The "issuer pays" business model adopted in the 1970s by Moody's and other rating agencies has been criticized for creating a possible conflict of interest, supposing that rating agencies may artificially boost the rating of a given security in order to please the issuer. The SEC recently acknowledged, however, in its September 30, 2011 summary report of its mandatory annual examination of NRSROs that the subscriber-pays model under which Moody's operated prior to adopting the issuer pays model also "presents certain conflicts of interest inherent in the fact that subscribers, on whom the NRSRO relies, have an interest in ratings actions and could exert pressure on the NRSRO for certain outcomes". Other alleged conflicts of interest, also the subject of a Department of Justice investigation the mid-1990s, raised the question of whether Moody's pressured issuers to use its consulting services upon threat of a lower bond rating. Moody's has maintained that its reputation in the market is the balancing factor, and a 2003 study, covering 1997 to 2002, suggested that "reputation effects" outweighed conflicts of interest. Thomas McGuire, a former executive vice president, said in 1995 that: "hat’s driving us is primarily the issue of preserving our track record. That’s our bread and butter".

Financial crisis of 2007–2008

The global financial crisis of the late 2000s brought increased scrutiny to credit rating agencies' assessments of complex structured finance securities. Moody's and its close competitors were subject to criticism following large downgrade actions beginning in July 2007. According to the Financial Crisis Inquiry Report, 73% of the mortgage-backed securities Moody's had rated triple-A in 2006 were downgraded to junk by 2010. In its "Conclusions on Chapter 8", the Financial Crisis Inquiry Commission stated: "There was a clear failure of corporate governance at Moody’s, which did not ensure the quality of its ratings on tens of thousands of mortgage-backed securities and CDOs."
Faced with having to put more capital against lower rated securities, investors such as banks, pension funds and insurance companies sought to sell their residential mortgage-backed securities and collateralized debt obligation holdings. The value of these securities held by financial firms declined, and the market for new subprime securitizations dried up. Some academics and industry observers have argued that the rating agencies' mass downgrades were part of the "perfect storm" of events leading up to the financial crisis in 2008.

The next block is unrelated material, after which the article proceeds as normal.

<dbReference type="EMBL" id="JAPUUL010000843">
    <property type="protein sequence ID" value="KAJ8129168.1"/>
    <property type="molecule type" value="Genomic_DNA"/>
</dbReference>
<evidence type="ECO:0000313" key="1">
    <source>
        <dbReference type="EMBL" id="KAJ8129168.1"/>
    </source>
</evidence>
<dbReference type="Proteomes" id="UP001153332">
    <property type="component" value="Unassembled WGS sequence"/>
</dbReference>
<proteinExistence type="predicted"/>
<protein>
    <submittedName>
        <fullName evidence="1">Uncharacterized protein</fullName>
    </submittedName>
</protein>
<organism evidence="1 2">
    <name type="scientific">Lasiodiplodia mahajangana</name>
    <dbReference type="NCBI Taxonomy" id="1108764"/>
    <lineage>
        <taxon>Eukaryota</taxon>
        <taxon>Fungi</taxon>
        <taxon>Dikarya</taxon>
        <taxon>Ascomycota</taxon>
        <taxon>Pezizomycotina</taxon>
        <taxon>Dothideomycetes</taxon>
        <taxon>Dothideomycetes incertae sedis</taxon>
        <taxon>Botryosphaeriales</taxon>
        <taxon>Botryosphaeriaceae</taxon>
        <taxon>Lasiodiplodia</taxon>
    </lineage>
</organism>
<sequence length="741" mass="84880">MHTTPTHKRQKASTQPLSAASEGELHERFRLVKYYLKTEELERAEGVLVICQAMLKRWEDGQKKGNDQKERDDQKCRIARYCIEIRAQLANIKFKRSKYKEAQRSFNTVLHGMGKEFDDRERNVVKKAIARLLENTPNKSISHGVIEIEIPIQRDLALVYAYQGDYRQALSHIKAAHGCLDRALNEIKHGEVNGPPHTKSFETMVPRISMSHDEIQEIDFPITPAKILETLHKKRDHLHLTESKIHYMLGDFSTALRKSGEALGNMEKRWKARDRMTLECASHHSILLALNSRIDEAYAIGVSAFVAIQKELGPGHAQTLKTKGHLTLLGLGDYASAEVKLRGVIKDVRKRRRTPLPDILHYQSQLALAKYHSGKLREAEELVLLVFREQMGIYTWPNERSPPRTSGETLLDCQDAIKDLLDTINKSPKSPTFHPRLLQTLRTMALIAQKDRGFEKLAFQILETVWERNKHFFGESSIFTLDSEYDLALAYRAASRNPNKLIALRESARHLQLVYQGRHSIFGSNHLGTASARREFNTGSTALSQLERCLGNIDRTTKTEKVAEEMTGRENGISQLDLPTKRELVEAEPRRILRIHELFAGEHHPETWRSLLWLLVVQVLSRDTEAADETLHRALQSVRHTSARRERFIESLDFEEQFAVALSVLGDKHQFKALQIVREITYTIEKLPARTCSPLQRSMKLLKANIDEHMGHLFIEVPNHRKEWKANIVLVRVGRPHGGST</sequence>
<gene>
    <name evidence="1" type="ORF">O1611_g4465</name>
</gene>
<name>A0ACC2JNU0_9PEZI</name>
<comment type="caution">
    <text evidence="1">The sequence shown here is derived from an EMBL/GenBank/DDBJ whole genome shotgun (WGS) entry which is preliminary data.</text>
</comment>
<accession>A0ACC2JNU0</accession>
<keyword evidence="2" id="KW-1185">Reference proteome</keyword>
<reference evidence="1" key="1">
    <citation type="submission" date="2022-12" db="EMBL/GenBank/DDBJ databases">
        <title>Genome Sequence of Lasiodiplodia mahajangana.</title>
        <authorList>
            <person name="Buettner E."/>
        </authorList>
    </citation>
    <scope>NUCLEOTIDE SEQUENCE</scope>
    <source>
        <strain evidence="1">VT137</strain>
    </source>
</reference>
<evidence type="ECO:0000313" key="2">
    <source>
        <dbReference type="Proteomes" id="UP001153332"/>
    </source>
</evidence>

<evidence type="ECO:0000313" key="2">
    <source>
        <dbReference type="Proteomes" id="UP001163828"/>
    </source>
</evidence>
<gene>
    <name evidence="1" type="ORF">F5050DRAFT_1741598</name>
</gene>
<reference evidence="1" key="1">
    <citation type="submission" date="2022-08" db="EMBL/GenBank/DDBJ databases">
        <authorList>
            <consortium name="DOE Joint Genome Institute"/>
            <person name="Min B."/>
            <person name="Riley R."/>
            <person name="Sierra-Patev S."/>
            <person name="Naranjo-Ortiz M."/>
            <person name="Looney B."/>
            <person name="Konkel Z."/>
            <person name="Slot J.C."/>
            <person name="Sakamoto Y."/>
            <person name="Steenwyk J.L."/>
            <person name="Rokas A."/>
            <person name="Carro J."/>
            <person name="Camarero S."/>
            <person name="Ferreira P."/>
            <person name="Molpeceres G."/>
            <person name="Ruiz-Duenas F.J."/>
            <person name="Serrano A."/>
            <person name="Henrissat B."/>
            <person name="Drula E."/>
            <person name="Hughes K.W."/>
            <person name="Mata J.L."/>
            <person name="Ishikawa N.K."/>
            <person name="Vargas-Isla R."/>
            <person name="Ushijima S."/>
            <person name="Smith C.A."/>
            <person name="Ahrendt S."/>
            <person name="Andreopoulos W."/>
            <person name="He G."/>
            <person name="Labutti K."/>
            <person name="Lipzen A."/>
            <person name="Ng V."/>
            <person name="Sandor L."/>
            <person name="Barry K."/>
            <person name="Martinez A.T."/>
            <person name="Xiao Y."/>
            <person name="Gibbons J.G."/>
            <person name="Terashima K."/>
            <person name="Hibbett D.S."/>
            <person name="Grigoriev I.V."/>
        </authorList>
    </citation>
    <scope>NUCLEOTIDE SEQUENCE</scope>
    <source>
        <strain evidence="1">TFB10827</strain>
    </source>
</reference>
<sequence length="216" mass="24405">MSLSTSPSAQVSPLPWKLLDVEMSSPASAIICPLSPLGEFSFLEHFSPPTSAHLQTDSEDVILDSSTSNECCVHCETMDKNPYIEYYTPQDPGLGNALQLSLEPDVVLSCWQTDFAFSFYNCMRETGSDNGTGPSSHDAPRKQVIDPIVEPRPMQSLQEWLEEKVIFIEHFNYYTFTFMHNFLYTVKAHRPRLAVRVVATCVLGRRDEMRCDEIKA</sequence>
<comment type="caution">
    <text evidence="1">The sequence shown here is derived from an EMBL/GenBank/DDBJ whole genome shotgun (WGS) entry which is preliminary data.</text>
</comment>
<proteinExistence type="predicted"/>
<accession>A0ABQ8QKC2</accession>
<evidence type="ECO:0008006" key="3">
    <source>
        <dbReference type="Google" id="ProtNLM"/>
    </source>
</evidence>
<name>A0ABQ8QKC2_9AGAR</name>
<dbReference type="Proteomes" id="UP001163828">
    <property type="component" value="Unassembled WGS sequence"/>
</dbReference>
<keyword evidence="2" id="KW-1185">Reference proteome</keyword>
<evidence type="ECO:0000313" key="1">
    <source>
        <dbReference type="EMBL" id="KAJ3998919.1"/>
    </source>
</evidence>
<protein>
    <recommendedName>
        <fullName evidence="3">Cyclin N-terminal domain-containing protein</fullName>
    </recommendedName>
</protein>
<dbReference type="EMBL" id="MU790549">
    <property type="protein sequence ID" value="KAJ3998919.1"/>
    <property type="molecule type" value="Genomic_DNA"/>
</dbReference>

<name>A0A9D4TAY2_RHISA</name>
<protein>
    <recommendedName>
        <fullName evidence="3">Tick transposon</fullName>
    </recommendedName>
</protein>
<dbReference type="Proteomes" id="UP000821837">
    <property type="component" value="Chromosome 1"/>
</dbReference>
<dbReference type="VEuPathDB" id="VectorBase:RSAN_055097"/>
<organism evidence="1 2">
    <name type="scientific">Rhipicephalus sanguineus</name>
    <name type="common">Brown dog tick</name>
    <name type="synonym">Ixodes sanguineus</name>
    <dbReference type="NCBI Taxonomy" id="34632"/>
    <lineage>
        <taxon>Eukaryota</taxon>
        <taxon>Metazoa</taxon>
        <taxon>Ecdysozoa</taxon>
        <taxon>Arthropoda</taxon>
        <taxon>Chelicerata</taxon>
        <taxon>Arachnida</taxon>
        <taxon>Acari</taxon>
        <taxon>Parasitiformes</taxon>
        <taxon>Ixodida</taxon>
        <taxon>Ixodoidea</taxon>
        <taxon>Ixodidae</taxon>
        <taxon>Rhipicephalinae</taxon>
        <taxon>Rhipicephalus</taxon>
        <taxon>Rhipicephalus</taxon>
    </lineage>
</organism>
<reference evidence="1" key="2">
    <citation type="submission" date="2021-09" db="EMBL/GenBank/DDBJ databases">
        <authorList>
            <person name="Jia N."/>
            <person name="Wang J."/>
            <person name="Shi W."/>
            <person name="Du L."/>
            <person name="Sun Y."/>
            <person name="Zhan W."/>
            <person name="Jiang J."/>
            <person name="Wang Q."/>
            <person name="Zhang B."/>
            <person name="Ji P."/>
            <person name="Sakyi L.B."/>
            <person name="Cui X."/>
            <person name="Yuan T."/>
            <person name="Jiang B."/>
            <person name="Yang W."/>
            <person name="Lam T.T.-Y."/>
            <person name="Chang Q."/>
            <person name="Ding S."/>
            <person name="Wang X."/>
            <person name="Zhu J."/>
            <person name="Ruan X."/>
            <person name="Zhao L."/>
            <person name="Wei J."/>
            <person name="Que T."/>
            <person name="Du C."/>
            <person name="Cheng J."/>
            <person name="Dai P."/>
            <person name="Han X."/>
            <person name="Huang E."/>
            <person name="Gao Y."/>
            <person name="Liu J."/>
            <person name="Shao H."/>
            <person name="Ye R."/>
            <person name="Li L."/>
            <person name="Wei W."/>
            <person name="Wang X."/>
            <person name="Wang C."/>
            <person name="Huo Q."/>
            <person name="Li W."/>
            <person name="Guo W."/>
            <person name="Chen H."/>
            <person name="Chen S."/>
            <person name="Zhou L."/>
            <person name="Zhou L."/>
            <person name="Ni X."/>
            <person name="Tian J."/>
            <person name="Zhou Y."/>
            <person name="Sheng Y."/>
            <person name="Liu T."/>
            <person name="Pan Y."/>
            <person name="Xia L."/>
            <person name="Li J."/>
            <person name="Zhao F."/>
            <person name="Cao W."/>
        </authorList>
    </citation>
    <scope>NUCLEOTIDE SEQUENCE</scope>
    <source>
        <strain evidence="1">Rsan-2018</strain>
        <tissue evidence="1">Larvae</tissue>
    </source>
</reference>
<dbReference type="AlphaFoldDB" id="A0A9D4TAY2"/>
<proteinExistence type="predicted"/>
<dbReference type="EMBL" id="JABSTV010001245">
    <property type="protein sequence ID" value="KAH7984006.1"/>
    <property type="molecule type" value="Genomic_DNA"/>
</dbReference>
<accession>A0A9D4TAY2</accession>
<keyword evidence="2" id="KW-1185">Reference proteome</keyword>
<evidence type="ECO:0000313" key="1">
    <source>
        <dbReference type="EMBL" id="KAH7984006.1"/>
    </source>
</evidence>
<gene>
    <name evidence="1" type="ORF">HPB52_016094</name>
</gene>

In 2008, a study group established by the Committee on the Global Financial System, a committee of the Bank for International Settlements, found that rating agencies had underestimated the severity of the subprime mortgage crisis, as had "many market participants". According to the CGFS, significant contributing factors included "limited historical data" and an underestimation of "originator risk" factors. The CGFS also found that agency ratings should "support, not replace, investor due diligence" and that agencies should provide "better information on the key risk factors" of structured finance ratings. In October 2007, Moody's further refined its criteria for originators, "with loss expectations increasing significantly from the highest to the lowest tier". In May 2008, Moody's proposed adding "volatility scores and loss sensitivities" to its existing rankings. Although the rating agencies were criticized for "technical failings and inadequate resources", the FSB stated that the agencies' "need to repair their reputation was seen as a powerful force" for change. Moody's has in fact lost market share in certain sectors due to its tightened rating standards on some asset-backed securities, for example the commercial mortgage-backed securities market in 2007.
In April 2013, Moody's, along with Standard & Poor's and Morgan Stanley, settled fourteen lawsuits filed by groups including Abu Dhabi Commercial Bank and King County, Washington. The lawsuits alleged that the agencies inflated their ratings on purchased structured investment vehicles.
In January 2017, Moody's agreed to pay nearly $864 million to settle with the Department of Justice, other state authorities and Washington. A fine of $437.5 million would be paid to the DOJ, and the remaining $426.3 million penalty would be split among 21 states and the District of Columbia.

Global Credit Research

In March 2013 Moody's Investors Service published their report entitled Cash Pile Grows 10% to $1.45 Trillion; Overseas Holdings Continue to Expand in their Global Credit Research series, in which they examined companies they rate in the US non-financial corporate sector. According to their report, by the end of 2012 the US NFCS held "$1.45 trillion in cash", 10% more than in 2011. At the end of 2011, US NFCS held $1.32 trillion in cash which was already a record level. "Of the $1.32 trillion for all the rated companies, Moody's estimates that $840 billion, or 58% of the total cash, is held overseas."